I made it! Finally managed to finish one book club title for August just before we reach the end of the month. I am so happy with myself. I literally just finished reading ‘Six Minutes‘ by Petronella McGovern and thought to my self I had to hop straight onto Parra Reads and write about it.
If you haven’t already guessed by the tone of my writing, I thoroughly enjoyed it. In fact there wasn’t one section through the whole flow of the book that I did not enjoy. Sometimes when I finish a book and even though I have enjoyed it there are often some characters or story lines that I am not interested in. This wasn’t the case with ‘Six Minutes’, every character and every story line interested me and was relevant to the whole story.
On the cover of ‘Six Minutes’ best selling author Liane Moriarty describes the book as, ‘Impossible to put down. Full of twists and turns you won’t see coming! I loved this fabulous debut novel.’ I would have to agree with that description but I also think it is also so much more.
The setting, characters and their lives felt so real, like you are a part of the story watching the news or browsing through your Facebook feed. I haven’t experienced that with a book in a long time. Halfway through ‘Six Minutes’, I jumped online and ordered a copy of Petronella’s new book ‘The Good Teacher’, don’t worry we have ordered library copies too.
I am still reading our second August title, ‘Stranger Country‘ by Monica Tan. So far I am finding it an interesting and enjoyable read. I especially like reading about the Australian landscape.
To read something totally different in September we have chosen ‘A Thousand Ships‘ by Natalie Hayes which is a retelling of the Trojan War from an all-female perspective. And this month to take the pressure off everyone we will only be reading one book.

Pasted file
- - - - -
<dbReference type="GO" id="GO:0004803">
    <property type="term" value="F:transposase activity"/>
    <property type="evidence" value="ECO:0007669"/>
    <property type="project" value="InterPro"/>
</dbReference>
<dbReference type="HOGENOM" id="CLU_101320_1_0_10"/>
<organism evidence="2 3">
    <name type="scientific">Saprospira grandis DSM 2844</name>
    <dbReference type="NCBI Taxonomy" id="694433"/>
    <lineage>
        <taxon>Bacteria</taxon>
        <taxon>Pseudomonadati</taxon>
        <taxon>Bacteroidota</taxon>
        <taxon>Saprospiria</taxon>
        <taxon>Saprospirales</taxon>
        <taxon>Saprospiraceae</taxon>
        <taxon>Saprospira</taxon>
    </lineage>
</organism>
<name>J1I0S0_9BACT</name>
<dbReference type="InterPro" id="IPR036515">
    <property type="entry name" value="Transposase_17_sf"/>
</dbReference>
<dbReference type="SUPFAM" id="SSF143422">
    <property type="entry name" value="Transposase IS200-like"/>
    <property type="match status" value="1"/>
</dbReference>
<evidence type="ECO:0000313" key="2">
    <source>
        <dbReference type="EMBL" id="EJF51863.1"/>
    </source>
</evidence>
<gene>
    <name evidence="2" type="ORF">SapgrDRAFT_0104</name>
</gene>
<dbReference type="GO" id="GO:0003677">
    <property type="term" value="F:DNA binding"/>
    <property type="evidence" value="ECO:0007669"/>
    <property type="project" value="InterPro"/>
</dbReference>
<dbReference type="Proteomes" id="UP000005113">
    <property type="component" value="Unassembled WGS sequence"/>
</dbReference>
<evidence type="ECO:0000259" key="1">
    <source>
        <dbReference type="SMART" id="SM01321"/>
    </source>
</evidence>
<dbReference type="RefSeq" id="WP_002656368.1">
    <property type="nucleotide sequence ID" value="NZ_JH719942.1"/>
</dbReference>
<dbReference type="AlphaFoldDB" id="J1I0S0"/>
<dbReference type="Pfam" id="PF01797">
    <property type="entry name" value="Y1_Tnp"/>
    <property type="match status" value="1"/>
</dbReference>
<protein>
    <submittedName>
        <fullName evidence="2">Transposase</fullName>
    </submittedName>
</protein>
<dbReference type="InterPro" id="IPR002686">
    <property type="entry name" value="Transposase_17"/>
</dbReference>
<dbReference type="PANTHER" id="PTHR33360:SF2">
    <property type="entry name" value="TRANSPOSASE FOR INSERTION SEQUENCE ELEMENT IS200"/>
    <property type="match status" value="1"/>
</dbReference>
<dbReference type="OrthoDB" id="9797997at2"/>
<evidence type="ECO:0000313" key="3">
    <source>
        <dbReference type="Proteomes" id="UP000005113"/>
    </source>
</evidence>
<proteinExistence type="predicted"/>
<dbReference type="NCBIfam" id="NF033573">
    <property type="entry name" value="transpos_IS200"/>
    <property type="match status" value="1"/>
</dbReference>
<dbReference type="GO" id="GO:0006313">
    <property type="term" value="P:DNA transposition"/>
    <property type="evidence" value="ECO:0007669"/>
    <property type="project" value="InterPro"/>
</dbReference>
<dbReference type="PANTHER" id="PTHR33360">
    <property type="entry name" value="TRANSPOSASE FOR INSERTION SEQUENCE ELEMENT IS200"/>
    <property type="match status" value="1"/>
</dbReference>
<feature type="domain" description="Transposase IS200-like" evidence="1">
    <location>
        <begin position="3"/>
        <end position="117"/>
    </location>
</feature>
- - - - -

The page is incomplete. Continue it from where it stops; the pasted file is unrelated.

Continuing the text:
Congratulations! 2020 ‘Stella Prize’ Winner Jess Hill for her novel ‘See What You Made Me Do: Power, Control and Domestic Abuse’.
The ‘Stella Prize’ is one of our favourtie awards here at City of Parramatta Libraries. With each year being a celebration of the talent and quality of Australian women’s writing in our every growing community of Australian Writers.
Each year the ‘Parra Reads Group’ of book-crazy Librarian’s get together and read all the books that make it to the ‘Stella’ shortlist and of course discuss each one. For the past two years we have featured that discussion on our podcast, Parra Pods. This year in episode 33 Nisa and Sandra read and discussed ‘See What You Made Me Do’; which stood out among the other titles as a “gripping & essential read”. I can remember Nisa very passionately telling anyone who would listen that they had to read ‘See What You Made Me Do’.
If you missed our special ‘Stella Prize’ episode of Parra Pods you can listen anytime on Podbean, Apple Podcasts and Google Play, or here!
As a special promotion for Book Clubs and our wider reading community, ‘See What You Made Me Do’ is available as an eBook with NO WAITING, NO HOLDS! Available to download from our rbDigital app. Just download the app to start ‘Reading Together’, at home!
Jane Harper’s books continue to be popular among our City of Parramatta Libraries book clubs. With all three titles out each month. In February Cultcha Club book club read ‘The Lost Man’, and thoroughly enjoyed it! Which is great because they have waited very patiently for their turn.
A twisted tale that kept us guessing all the way through. Lots of twists and turns with a few red herrings that kept the pages turning. We absolutely loved it! Now the third book of Jane Harper’s that we have read and thoroughly enjoyed.
Harper knows how to sell the scene. A wonderful turns of phrase that makes the reader feel the environment as if they were living it. In ‘Force of Nature’, we could feel the closeness and density of the forest, and in ‘The Lost Man’, we could feel the heat and remoteness of the Queensland outback. The unrelenting heat and neighbours that are three hours way.
We loved the relationships between all the characters, and the way their secrets unfolded. How our opinions of each of them changed as they changed and grew throughout the book. In particular, we loved the story lines and relationship between Nathan and his son, Xander.
Stories of love – romantic love – have been entertaining people for thousands of years. Shared through the written medium, stories within the romance genre have been one of the biggest publishing phenomena of the last century.
Join Katherine and Nisa as they discuss this vast and unwieldy category of books, home to a variety of sub-genres ranging from paranormal romance, fantasy romance and historical romance to contemporary romance, (possibly) chick lit, erotic romance and religious/Christian romance novels.